Remarkably, Christ was not only the priest who offered sacrifice, but also the sacrifice that was offered. Not surprisingly, once the author of Hebrews has discussed the priesthood of Christ, he turns his attention to Christ as the offering for sins. In Hebrews 10, he examines Christ as the sin offering, drawing out the meaning of Jesus’ sacrifice by contrasting the person and ministry of Christ with the Levitical sacrifices of the Old Testament.

He begins by observing that the Old Testament offerings were shadows and not ultimate realities, and then notes that those sacrifices could never make the offerers perfect (1). In other words, the Old Testament sacrifices could never actually remove the guilt of sin. If they could have, the need to offer additional sacrifices would have been eliminated (2). If one’s sins have been completely forgiven, then one does not need any further sacrifice. Yet the Levitical sacrifices on the Day of Atonement were made every year, year after year (3). The necessity of repeating the sacrifices should have proved that the blood of animal sacrifices could not remove sins (4).

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The Incarnation in Hebrews, Part Three

NickImageRead Part 1 and Part 2.

The Order of Melchizedek

The writer to the Hebrews was distressed by the spiritual immaturity of his readers. He wanted to discuss theology with them—specifically, the calling of Christ as a high priest after the order of Melchizedek (Heb. 5:10-14). He made it clear that the Hebrews had been saved long enough (“when for the time”) that they ought to have mastered this topic (“ye ought to be teachers”). Instead, he had to rehearse certain elementary teachings of biblical doctrine (“the first principles of the oracles of God”).

The writer’s disappointment with the immaturity of the Hebrew believers was what fueled the warning passage of chapter 6. Not until chapter 7 did he return to the theme that Christ is a high priest after the order of Melchizedek. When he finally got back to it, however, he penned one of the most difficult and detailed arguments in all of Scripture. This argument is highly instructive concerning the nature of Christ’s high priesthood.

Nothing in Hebrews 7 is really new. Everything in the chapter is inferred from three sources. The first source is the Genesis account of Melchizedek, a three-verse snippet of narrative (Gen. 14:18-20). The second source is a single verse (Ps. 110:4) from a Messianic psalm. The third source is a general knowledge of the history and culture of Israel. From these short sources, the writer constructs an elaborate discussion of the high priesthood of Christ after the order of Melchizedek. So detailed is the discussion that only the outlines can be explored here.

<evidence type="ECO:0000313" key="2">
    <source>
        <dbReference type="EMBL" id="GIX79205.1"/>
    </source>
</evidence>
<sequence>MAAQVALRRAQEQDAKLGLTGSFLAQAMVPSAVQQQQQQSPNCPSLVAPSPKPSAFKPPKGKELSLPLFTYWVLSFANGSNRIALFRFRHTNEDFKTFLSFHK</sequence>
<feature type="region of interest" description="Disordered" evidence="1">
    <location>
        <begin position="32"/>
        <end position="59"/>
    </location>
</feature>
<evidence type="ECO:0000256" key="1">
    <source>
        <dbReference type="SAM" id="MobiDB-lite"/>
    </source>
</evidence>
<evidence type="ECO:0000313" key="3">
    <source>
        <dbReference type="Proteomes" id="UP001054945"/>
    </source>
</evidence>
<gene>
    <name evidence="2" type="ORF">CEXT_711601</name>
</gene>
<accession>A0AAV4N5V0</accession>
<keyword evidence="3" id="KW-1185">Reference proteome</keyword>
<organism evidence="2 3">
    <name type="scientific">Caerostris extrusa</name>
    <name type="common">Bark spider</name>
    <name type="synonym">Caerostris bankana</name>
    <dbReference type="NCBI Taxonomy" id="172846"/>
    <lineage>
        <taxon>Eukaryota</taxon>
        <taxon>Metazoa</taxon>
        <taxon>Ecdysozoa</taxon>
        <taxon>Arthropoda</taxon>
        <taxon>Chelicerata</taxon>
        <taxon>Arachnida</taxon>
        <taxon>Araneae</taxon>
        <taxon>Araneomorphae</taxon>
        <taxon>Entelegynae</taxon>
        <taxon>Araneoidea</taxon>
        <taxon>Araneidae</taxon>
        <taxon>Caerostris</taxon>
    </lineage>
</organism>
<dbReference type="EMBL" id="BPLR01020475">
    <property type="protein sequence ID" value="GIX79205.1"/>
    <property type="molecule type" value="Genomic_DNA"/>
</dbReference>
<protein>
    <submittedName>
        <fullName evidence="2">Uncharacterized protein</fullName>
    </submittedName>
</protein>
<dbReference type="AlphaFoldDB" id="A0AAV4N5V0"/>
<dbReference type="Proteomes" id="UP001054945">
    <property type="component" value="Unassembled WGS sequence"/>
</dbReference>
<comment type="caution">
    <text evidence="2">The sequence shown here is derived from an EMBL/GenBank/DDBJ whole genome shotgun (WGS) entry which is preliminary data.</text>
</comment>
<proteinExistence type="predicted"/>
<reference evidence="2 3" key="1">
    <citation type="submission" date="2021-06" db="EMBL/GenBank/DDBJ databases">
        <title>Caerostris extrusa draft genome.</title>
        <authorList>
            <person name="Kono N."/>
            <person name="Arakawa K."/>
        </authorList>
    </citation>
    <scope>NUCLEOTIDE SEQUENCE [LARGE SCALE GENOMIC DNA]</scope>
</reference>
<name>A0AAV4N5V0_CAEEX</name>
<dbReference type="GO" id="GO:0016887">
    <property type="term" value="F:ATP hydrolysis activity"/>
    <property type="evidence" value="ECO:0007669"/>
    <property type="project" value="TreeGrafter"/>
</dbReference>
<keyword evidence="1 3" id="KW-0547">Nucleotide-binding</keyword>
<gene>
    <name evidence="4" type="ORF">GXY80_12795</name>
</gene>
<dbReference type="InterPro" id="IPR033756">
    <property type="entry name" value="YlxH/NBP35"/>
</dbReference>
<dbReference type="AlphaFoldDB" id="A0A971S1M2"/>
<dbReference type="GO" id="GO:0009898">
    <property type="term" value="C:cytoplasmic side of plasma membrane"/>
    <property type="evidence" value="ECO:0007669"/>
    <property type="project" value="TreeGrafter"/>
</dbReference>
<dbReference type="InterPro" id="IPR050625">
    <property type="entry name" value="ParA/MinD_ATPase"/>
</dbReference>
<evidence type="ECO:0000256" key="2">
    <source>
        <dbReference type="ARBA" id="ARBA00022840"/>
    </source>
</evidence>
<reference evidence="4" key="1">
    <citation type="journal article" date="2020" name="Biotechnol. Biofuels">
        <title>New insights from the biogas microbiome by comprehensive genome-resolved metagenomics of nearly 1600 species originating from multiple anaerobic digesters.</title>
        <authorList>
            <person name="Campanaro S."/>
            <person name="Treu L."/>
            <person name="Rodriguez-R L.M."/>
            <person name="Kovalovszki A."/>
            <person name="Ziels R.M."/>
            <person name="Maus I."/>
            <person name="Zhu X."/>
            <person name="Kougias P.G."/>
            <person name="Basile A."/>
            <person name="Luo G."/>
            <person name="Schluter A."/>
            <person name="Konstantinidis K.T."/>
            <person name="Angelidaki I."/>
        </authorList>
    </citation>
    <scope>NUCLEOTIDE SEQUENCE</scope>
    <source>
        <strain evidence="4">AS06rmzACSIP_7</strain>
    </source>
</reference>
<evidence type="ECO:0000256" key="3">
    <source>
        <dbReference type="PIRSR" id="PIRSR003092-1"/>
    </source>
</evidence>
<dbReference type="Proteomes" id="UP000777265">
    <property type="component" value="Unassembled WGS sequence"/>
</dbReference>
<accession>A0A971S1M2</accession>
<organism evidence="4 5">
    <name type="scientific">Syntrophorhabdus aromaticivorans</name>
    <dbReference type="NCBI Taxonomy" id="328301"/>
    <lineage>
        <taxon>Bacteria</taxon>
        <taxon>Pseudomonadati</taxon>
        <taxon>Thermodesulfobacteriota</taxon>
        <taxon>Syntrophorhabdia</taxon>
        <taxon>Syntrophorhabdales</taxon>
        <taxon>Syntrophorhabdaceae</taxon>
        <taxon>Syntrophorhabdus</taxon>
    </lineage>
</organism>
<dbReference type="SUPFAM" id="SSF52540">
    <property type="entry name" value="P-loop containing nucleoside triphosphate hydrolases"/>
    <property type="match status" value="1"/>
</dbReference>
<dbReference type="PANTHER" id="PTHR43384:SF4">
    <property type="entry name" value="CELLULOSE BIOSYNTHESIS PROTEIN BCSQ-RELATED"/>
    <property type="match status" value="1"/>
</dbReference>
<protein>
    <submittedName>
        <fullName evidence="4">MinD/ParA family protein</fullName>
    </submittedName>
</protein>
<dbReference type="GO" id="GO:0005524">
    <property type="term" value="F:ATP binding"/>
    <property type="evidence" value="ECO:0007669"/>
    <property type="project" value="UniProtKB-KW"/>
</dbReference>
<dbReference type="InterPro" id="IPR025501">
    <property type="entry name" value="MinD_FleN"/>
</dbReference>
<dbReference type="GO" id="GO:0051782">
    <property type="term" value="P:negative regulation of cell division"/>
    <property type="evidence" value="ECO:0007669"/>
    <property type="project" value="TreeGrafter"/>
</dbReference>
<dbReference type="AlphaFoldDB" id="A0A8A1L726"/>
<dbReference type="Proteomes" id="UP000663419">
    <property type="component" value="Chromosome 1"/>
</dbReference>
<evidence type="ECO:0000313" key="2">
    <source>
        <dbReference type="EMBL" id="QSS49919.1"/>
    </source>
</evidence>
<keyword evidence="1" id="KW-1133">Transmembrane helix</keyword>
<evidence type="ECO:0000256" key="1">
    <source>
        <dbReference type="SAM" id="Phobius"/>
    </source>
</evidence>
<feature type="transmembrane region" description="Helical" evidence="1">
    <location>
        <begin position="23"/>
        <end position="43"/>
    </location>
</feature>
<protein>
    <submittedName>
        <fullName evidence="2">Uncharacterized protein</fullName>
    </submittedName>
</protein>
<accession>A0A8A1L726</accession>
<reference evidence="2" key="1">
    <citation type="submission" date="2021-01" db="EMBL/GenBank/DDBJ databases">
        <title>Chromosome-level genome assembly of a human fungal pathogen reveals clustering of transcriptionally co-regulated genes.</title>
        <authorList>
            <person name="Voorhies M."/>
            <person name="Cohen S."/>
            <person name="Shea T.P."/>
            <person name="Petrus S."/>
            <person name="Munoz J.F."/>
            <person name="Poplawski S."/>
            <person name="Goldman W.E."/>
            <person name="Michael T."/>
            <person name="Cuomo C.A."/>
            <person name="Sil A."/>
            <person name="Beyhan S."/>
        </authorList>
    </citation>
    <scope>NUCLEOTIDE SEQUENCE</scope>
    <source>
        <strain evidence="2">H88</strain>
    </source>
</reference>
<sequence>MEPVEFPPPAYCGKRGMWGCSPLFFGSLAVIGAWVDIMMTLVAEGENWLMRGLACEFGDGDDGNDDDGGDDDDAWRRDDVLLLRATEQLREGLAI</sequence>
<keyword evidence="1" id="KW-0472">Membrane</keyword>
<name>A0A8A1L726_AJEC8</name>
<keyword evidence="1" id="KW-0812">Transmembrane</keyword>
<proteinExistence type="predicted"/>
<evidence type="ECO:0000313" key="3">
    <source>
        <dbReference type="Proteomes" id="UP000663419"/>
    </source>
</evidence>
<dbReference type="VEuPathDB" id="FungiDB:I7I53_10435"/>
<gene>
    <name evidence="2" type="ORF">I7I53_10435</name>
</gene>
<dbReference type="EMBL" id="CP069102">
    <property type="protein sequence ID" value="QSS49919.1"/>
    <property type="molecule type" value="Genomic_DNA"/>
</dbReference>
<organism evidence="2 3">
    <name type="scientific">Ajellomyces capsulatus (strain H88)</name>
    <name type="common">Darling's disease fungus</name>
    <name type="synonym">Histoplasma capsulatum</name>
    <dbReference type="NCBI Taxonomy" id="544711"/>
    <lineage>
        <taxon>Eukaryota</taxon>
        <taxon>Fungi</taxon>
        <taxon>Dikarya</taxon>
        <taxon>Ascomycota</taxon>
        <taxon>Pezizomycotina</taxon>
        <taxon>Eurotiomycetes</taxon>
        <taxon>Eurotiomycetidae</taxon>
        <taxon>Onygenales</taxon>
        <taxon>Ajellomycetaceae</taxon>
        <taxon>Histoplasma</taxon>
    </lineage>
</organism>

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Christmas Marvel

VanHornthorst

Seven hundred years before Christ (i.e., Messiah) was born, the prophet Isaiah was told that He would be one person with two natures—divine and human.

At a time of great crisis for Israel, the house of David was given a great promise. “Then he said, ‘Hear now, O house of David! Is it a small thing for you to weary men, but will you weary my God also? Therefore the Lord Himself will give you a sign: Behold, the virgin shall conceive and bear a Son [i.e., fully human], and shall call His name Immanuel [i.e., God with us, fully divine]’” (Isa. 7:13-14). In the very next chapter, the prophet is told that the God of Israel is “Immanuel” (Isa. 8:8; cf. 8:10).

But how could a virgin have a child? That was the urgent question that Mary asked Gabriel, the messenger-angel sent from God: “How can this be, since I do not know a man?” (Luke 1:34). The answer was astounding, and is recorded by Luke, “the beloved physician” (Col. 4:14): “And the angel answered and said to her, ‘The Holy Spirit [i.e., the third person of the triune God] will come upon you, and the power of the Highest will overshadow you; therefore, also, that Holy One who is to be born will be called the Son of God…. For with God nothing will be impossible’ ” (Luke 1:35-37).

Please note here the ultimate marvel: the reason why her child would be “holy” (i.e., without a sin nature) is not because she was holy (for Mary confessed her need of a Savior—Luke 1:47; cf. 11:27, 28; 18:19), but because the Holy Spirit would “come upon” her and “overshadow” her. The stupendous miracle of the incarnation (i.e., a divine person adding a true human nature to His personhood without becoming two persons) was essential for our salvation. He was not just a man—not even a sinless man (like Adam before his fall)—but one person who was both God and man who was thus fully capable of paying for the sins of the whole world upon the cross. “For in Him dwells all the fullness of the Godhead bodily; and you are complete in Him, who is the head of all principality and power” (Col. 2:9, 10).